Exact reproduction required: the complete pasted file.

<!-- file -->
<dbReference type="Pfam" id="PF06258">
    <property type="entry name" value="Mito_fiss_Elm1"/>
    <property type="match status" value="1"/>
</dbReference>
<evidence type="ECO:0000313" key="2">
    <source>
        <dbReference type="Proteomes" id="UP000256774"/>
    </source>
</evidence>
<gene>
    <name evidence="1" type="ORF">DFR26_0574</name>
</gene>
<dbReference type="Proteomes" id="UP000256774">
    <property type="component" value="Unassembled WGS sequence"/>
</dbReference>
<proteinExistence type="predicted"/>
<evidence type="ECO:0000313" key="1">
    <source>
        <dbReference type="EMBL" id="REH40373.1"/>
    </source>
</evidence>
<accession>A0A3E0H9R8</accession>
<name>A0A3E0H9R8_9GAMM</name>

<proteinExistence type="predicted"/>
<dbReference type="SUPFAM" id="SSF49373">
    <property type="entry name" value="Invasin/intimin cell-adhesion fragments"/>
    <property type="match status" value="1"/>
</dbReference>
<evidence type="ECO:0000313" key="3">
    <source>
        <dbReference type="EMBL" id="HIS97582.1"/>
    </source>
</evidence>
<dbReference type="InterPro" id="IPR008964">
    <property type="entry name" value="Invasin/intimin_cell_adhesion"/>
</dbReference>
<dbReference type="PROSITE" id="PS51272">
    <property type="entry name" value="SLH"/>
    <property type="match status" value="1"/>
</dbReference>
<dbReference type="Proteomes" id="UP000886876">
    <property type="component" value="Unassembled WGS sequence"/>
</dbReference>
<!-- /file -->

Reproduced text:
<dbReference type="Pfam" id="PF06258">
    <property type="entry name" value="Mito_fiss_Elm1"/>
    <property type="match status" value="1"/>
</dbReference>
<evidence type="ECO:0000313" key="2">
    <source>
        <dbReference type="Proteomes" id="UP000256774"/>
    </source>
</evidence>
<gene>
    <name evidence="1" type="ORF">DFR26_0574</name>
</gene>
<dbReference type="Proteomes" id="UP000256774">
    <property type="component" value="Unassembled WGS sequence"/>
</dbReference>
<proteinExistence type="predicted"/>
<evidence type="ECO:0000313" key="1">
    <source>
        <dbReference type="EMBL" id="REH40373.1"/>
    </source>
</evidence>
<accession>A0A3E0H9R8</accession>
<name>A0A3E0H9R8_9GAMM</name>

<proteinExistence type="predicted"/>
<dbReference type="SUPFAM" id="SSF49373">
    <property type="entry name" value="Invasin/intimin cell-adhesion fragments"/>
    <property type="match status" value="1"/>
</dbReference>
<evidence type="ECO:0000313" key="3">
    <source>
        <dbReference type="EMBL" id="HIS97582.1"/>
    </source>
</evidence>
<dbReference type="InterPro" id="IPR008964">
    <property type="entry name" value="Invasin/intimin_cell_adhesion"/>
</dbReference>
<dbReference type="PROSITE" id="PS51272">
    <property type="entry name" value="SLH"/>
    <property type="match status" value="1"/>
</dbReference>
<dbReference type="Proteomes" id="UP000886876">
    <property type="component" value="Unassembled WGS sequence"/>
</dbReference>